Although some professors are strongly insisting that students should buy textbooks, a lot of students do not feel obligated to buy textbooks. The dominant response from the opposing side is that textbooks are too expensive. While most students usually gain money by having part-time jobs or receiving allowance from their parents, the reality of the total average cost of their textbooks going up to \100,000, as 30% of the respondents replied to Campus Life, is just too burdensome and unpleasant. Yoon Min-ju (Fresh, Dept. of Korean Language & Lit.) said, “I believe that textbooks are essential, but high prices make me uncomfortable when buying them.” In 2011, there was even an incident where someone stole textbooks in Yonsei’s Central Library. All these show how high prices of textbooks become a large burden for university students.
   In addition to high prices of textbooks, many students agree that buying heavy textbooks is an inefficient way to study when there have been advances in modern technology, such as E-book services. Carrying thick and heavy textbooks while using public transportation such as subways and buses cannot be any more stressful. Moreover, textbooks do not always have to be new; students can get their textbooks from their sun-baes or the flea market at a relatively cheap price. A receipt of a new textbook does not prove students’ sincerity for the class.

The solution

Although there are various factors clashing in this controversy, there are several possible solutions. One solution is a service which allows the students to borrow textbooks for an extended period. In some universities, such as Seoul National University, this service is already in effect. However, this service is not perfect in that the school may have to pay for the damage when students misuse the textbooks, which in the long run might raise the probability of discontinuing the service.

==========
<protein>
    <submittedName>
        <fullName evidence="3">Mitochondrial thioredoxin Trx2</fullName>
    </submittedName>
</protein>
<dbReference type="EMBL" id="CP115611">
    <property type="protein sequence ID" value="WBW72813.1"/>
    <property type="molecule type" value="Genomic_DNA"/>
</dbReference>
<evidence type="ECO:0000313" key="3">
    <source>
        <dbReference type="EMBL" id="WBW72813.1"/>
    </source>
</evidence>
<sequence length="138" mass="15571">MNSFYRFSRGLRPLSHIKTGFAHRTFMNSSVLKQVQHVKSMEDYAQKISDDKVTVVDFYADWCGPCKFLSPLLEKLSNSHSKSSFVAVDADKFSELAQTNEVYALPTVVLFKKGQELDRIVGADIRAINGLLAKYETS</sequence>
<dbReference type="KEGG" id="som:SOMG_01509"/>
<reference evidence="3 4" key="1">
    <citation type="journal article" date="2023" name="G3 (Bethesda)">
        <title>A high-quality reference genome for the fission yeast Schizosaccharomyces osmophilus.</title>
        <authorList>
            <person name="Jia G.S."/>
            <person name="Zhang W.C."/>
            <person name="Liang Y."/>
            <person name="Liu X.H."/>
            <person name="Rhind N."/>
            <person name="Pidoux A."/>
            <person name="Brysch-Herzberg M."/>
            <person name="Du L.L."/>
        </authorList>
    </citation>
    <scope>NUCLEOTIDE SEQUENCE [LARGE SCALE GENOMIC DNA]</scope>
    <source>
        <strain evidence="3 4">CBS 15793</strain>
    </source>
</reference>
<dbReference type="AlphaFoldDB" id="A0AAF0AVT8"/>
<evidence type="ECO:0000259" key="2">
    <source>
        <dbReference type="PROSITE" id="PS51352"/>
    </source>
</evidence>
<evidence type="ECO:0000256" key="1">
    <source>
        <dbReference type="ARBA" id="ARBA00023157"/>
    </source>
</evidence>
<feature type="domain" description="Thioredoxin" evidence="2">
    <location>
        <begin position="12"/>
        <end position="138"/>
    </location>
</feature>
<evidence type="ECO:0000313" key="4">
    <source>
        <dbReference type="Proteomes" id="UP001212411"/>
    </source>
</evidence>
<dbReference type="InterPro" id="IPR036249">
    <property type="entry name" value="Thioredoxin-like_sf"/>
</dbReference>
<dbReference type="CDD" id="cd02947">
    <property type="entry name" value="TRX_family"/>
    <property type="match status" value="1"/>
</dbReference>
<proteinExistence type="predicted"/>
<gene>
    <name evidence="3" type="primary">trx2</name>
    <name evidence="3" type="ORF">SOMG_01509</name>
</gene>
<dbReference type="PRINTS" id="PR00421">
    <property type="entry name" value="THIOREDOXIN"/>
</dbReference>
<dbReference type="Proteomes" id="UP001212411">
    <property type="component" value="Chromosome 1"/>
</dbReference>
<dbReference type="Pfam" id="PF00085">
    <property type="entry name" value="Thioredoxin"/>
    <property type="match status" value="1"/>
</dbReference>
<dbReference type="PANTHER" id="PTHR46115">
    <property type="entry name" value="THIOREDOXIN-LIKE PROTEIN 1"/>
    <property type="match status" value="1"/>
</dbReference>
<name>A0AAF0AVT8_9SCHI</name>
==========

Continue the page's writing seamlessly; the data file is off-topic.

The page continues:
Another is the flea market. In a flea market, students can get a used textbook for a cheap price. In a similar way, handing over the textbook between sun-baes and hu-baes is thought to be one of the solutions for this issue. However, this solution is not perfect because the flea market cannot fulfill all demands for textbooks.
Therefore, a more fundamental solution like professors making full use of the textbooks in their lectures is suggested, so that the students would not regret buying the textbooks. Also, lowering the price of the textbooks may be an important enhancement, since it is only the price that students are uncomfortable with, not buying textbooks itself. However, the price of textbooks may not be lowered easily, because many economic agents such as the author and the publishing company are direct benefactors from the sale of textbooks. Therefore, a more realistic solution to lower the prices is necessary for students and professors. Purchasing textbooks as a group could be recommended since students would be able to buy them at a lower price.

*              *              *

Though advances in technology have made textbooks inefficient and high prices have repelled students from buying textbooks, it is true that preparing textbooks is one of the essential duties of the students. Students should not avoid their responsibility by having high prices of books as an excuse. However, since high prices become a large burden to students, a more fundamental approach will have to be thought of. It is important that both sides try their best to agree on the changing trend in modern society and the students’ duty by active communication.